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2003 Vernal Pool Survey Training Seminars


The Division of Fish and Wildlife's Endangered and Nongame Species Program (ENSP) is looking for dedicated volunteers to collect important data on critical habitats for reptiles and amphibians.

An effort to identify and certify all of the state's vernal pools is currently underway by the ENSP and a dedicated group of volunteers. If you would like to volunteer by conducting salamander and frog surveys at a vernal pool near you, please attend one of the upcoming vernal pool volunteer training seminars, which are scheduled for the first two Saturdays in March. Our capacity is limited at each of the training seminars, therefore we ask that only serious individuals willing to devote at least 40 volunteer hours towards surveying this spring sign up.

Marbled salamander

Throughout the winter and early spring, water collects in wetland depressions in forests and meadows forming temporary pools that remain through early summer. These seasonal wetlands, known as vernal pools, are critical habitats for several species of amphibians that rely upon them for breeding.

Due to their temporary nature, vernal pools do not contain fish, which make them ideal locations for amphibians to lay their eggs since the larvae can grow and develop with a lower risk of predation. New Jersey has five species of salamanders and two species of frogs that breed only in vernal pools. Twenty-one other amphibian and reptile species will use vernal pools but can also successfully reproduce in habitats that contain fish. In addition to serving as amphibian breeding habitat, vernal pools are a source of forage, refuge and water for a multitude of mammals, birds, insects and other wildlife.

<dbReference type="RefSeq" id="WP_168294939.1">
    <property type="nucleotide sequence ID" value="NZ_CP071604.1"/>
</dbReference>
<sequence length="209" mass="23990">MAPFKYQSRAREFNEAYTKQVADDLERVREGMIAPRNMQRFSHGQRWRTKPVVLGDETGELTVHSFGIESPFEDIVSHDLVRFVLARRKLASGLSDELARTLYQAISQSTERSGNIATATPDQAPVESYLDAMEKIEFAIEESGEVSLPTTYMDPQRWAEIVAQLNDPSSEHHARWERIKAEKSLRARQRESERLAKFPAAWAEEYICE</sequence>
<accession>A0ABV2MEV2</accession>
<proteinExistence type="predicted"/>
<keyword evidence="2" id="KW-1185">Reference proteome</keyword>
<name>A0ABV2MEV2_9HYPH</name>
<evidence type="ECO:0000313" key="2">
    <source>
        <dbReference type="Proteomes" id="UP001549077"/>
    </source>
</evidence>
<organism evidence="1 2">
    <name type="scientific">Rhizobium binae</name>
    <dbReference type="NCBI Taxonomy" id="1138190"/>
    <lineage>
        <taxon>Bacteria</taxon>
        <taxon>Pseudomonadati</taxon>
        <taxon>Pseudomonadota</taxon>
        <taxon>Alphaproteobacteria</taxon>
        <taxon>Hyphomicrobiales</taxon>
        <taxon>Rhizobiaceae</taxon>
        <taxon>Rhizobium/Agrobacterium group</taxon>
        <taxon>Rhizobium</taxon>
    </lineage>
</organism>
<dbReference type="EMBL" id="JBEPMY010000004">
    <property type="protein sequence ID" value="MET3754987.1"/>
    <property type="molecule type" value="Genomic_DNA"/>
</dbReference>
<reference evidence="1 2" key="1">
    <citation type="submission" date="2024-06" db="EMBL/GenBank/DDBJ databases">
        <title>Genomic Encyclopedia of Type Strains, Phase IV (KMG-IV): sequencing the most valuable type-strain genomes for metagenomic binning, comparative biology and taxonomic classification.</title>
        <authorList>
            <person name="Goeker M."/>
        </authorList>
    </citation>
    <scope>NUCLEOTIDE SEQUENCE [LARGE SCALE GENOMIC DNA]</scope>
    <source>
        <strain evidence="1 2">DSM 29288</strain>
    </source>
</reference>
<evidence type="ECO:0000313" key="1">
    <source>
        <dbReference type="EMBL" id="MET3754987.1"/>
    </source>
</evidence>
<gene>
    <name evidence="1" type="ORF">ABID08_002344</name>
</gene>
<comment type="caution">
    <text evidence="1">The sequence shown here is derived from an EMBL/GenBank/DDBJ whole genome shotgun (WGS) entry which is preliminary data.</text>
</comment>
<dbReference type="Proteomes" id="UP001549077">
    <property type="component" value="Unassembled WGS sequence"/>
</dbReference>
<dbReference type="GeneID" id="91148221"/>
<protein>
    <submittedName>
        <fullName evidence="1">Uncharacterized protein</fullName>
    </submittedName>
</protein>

The number of healthy, ecologically intact vernal pools has declined significantly over the past several decades in New Jersey as a result of the development of rural areas. The loss of this critical habitat has consequently put the species that depend on vernal pools for breeding habitat at risk. To stave off the destruction of vernal pools, the New Jersey Department of Environmental Protection recently adopted regulations that afford them protection under the state Freshwater Wetlands Protection Act. In a nutshell, all activities within a vernal pool that meet specific biological and physical criteria are now regulated.

Training Seminar 1

Date: March 1, 2003
Pequest Trout Hatchery, Oxford, NJ
Time: 9:00 - 12:00 Lecture; 1:00 - 3:00 Field
Capacity: 100 persons

Training Seminar 2

Date: March 8, 2003
Place: Assunpink Wildlife Management Area Conservation Center, Roosevelt, NJ
Time: 9:00 - 12:00 Lecture; 1:00 - 3:00 Field
Capacity: 50 persons

To register, please send the following information to

- Training seminar you wish to attend
- Names of attendee(s)
- Mailing address
- Email address
- Phone number

Your registration email will be followed by an email confrimation of registration and driving directions to the appropriate seminar.

If you do not have access to email you can register by calling 908 735-8975.

For more information:
2002 Update
New Jersey's Vernal Pools
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